# Definition:Hausdorff Space/Definition 1

## Definition

Let $T = \struct {S, \tau}$ be a topological space.

$\struct {S, \tau}$ is a **Hausdorff space** or **$T_2$ space** if and only if:

- $\forall x, y \in S, x \ne y: \exists U, V \in \tau: x \in U, y \in V: U \cap V = \O$

That is:

- for any two distinct elements $x, y \in S$ there exist disjoint open sets $U, V \in \tau$ containing $x$ and $y$ respectively.

That is:

- $\struct {S, \tau}$ is a
**$T_2$ space**if and only if every two elements in $S$ are separated by open sets.

## Also known as

This condition is known as **the Hausdorff condition**.

For short, **$T$ is Hausdorff** is used to mean **$T$ is a Hausdorff space**.

Conveniently, a topological space is **Hausdorff** if any two distinct points can be **housed off** from one another in separate disjoint open sets.

Some sources use the term **separated space** for **Hausdorff space** but this is discouraged as there already exists considerable confusion and ambiguity around the definition of the word **separated** in the context of topology.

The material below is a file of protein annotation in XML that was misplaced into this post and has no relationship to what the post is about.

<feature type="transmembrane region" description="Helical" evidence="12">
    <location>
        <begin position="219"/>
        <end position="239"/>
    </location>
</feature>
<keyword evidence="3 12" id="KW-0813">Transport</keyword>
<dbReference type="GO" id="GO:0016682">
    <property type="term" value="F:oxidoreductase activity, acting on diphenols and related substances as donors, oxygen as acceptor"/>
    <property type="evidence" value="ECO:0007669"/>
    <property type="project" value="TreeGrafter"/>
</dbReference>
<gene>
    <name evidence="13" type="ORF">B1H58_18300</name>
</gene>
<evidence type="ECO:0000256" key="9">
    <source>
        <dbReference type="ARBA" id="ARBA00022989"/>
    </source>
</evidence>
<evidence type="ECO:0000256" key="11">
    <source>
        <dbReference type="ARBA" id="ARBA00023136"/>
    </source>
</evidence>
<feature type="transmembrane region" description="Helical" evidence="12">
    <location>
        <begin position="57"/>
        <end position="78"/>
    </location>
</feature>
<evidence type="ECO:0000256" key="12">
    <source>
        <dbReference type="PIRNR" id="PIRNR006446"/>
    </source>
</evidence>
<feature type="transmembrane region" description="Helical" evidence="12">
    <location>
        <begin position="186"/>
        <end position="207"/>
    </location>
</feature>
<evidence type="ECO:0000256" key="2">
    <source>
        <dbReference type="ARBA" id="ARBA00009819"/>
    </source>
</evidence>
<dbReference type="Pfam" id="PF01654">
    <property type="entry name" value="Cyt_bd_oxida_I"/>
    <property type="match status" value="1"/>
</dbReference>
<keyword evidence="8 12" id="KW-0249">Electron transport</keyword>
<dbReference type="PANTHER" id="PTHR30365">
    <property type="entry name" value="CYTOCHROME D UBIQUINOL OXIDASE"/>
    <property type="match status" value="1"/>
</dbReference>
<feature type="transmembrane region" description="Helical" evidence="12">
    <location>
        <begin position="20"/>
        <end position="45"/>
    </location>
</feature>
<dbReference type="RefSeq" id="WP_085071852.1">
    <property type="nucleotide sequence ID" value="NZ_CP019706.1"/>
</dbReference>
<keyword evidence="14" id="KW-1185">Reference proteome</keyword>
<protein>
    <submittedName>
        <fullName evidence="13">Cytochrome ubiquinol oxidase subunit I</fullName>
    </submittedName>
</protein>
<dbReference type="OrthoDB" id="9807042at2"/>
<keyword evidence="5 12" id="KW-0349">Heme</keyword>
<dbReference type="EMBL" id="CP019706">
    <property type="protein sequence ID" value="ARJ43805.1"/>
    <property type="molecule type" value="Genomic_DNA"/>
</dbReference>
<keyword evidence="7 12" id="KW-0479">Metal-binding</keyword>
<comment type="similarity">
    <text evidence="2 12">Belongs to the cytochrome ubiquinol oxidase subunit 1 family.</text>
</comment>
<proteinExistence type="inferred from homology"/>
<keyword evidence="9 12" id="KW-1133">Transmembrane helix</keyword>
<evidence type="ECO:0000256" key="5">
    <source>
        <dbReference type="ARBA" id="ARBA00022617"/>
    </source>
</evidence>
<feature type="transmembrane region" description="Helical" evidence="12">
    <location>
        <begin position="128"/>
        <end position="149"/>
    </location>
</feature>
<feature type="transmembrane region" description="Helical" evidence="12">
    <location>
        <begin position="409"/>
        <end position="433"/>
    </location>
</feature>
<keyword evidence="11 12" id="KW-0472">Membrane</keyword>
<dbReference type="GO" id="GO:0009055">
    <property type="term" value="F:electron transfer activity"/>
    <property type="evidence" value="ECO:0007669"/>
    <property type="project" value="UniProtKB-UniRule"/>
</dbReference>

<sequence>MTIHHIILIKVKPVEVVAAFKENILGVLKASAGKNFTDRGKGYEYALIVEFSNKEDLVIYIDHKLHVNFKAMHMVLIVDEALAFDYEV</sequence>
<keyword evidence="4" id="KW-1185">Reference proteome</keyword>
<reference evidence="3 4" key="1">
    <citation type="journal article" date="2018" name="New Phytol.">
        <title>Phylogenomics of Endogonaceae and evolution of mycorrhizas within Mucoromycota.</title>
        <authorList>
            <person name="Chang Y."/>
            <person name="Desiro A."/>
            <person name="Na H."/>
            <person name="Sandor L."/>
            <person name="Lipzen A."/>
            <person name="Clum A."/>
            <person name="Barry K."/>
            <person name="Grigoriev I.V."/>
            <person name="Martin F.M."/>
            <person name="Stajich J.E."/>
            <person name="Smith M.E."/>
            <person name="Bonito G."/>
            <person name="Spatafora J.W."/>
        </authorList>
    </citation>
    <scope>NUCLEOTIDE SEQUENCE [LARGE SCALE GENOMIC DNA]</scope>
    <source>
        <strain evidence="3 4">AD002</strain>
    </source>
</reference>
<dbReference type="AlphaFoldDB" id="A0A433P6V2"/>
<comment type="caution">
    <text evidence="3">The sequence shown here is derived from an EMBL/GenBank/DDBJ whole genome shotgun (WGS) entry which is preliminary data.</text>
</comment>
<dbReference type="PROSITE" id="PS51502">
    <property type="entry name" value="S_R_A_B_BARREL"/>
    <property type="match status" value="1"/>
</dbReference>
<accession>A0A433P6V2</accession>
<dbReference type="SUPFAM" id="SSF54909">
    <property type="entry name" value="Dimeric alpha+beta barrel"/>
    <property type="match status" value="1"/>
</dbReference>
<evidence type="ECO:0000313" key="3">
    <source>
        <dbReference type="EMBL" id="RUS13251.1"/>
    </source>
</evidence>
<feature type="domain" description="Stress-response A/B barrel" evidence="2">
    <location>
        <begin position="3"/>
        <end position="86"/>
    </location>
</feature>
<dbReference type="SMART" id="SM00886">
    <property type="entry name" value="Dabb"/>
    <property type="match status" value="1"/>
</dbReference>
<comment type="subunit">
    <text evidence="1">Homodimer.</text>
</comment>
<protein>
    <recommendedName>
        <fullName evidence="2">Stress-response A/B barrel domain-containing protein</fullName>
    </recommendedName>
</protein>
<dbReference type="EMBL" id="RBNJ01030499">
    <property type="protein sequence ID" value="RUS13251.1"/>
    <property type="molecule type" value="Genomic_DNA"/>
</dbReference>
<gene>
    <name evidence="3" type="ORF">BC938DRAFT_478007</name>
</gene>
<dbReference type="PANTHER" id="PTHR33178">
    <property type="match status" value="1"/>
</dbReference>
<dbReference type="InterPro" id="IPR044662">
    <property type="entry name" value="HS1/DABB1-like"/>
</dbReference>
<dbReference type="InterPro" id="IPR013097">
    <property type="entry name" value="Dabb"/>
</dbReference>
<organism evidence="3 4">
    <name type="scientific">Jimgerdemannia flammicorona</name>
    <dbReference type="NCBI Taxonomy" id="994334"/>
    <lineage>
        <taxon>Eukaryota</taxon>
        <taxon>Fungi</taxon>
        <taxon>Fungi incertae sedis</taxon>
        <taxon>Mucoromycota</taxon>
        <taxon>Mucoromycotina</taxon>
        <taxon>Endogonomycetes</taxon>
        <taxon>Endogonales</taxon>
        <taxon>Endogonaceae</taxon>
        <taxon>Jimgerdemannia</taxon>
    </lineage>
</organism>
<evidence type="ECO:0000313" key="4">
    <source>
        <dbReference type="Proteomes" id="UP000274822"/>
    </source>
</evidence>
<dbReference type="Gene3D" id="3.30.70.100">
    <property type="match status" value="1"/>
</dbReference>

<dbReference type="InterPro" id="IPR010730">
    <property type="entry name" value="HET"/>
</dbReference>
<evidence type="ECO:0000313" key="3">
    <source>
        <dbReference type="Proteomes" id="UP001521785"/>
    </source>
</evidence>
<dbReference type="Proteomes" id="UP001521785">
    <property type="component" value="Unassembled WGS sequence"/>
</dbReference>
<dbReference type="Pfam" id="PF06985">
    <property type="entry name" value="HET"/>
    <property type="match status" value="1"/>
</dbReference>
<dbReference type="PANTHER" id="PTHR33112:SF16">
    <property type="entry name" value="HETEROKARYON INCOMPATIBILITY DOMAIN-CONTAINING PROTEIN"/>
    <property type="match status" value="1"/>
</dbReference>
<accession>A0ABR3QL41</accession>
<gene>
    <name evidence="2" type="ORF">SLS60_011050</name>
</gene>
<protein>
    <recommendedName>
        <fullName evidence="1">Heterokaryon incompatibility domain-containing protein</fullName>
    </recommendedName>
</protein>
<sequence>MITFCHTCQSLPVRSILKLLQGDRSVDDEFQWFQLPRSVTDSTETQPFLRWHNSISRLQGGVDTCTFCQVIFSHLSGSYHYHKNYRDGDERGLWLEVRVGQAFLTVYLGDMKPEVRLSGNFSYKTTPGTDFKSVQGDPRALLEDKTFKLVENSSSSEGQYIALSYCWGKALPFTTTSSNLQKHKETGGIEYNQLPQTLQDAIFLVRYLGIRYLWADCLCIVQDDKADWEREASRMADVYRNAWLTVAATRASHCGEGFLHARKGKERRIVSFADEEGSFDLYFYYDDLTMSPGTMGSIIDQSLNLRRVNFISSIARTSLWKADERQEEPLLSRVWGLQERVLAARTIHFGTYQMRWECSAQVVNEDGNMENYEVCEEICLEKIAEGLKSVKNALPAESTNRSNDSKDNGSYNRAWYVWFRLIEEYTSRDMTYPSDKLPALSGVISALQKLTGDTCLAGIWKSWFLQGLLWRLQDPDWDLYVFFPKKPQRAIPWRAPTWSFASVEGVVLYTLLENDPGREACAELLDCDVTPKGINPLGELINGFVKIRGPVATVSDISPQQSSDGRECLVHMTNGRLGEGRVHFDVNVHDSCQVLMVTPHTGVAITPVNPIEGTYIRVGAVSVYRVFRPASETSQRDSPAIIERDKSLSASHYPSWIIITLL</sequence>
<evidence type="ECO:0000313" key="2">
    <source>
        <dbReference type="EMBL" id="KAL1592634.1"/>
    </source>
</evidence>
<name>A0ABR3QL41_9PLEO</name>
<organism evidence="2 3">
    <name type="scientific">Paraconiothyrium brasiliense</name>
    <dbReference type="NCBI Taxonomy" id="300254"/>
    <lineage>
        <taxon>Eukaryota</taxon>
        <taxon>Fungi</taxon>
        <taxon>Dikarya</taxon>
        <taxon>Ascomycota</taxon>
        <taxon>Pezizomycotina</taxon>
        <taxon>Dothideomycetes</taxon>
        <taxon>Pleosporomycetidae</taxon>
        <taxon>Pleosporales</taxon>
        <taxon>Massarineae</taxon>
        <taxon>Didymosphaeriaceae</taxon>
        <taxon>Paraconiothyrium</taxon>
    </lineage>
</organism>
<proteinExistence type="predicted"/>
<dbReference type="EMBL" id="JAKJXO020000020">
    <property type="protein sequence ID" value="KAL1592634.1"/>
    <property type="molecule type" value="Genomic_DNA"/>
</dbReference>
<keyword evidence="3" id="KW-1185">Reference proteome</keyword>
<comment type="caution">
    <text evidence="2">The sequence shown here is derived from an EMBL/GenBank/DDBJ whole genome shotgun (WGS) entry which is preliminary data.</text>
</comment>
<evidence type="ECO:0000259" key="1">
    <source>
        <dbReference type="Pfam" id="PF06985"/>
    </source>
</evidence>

Some authors **require** a space to be **Hausdorff** before allowing it to be classed as a topological space, but this approach is unnecessarily limiting.

Also note that a **Hausdorff space** is the same thing as **$T_2$ space**.

## Also see

## Source of Name

This entry was named for Felix Hausdorff.

## Sources

- 1975: W.A. Sutherland:
*Introduction to Metric and Topological Spaces*... (previous) ... (next): $4$: The Hausdorff condition: $4.2$: Separation axioms: Definition $4.2.1$ - 1978: Lynn Arthur Steen and J. Arthur Seebach, Jr.:
*Counterexamples in Topology*(2nd ed.) ... (previous) ... (next): Part $\text I$: Basic Definitions: Section $2$: Separation Axioms - 1991: Walter Rudin:
*Functional Analysis*(2nd ed.) ... (previous) ... (next): $1.5$: Topological spaces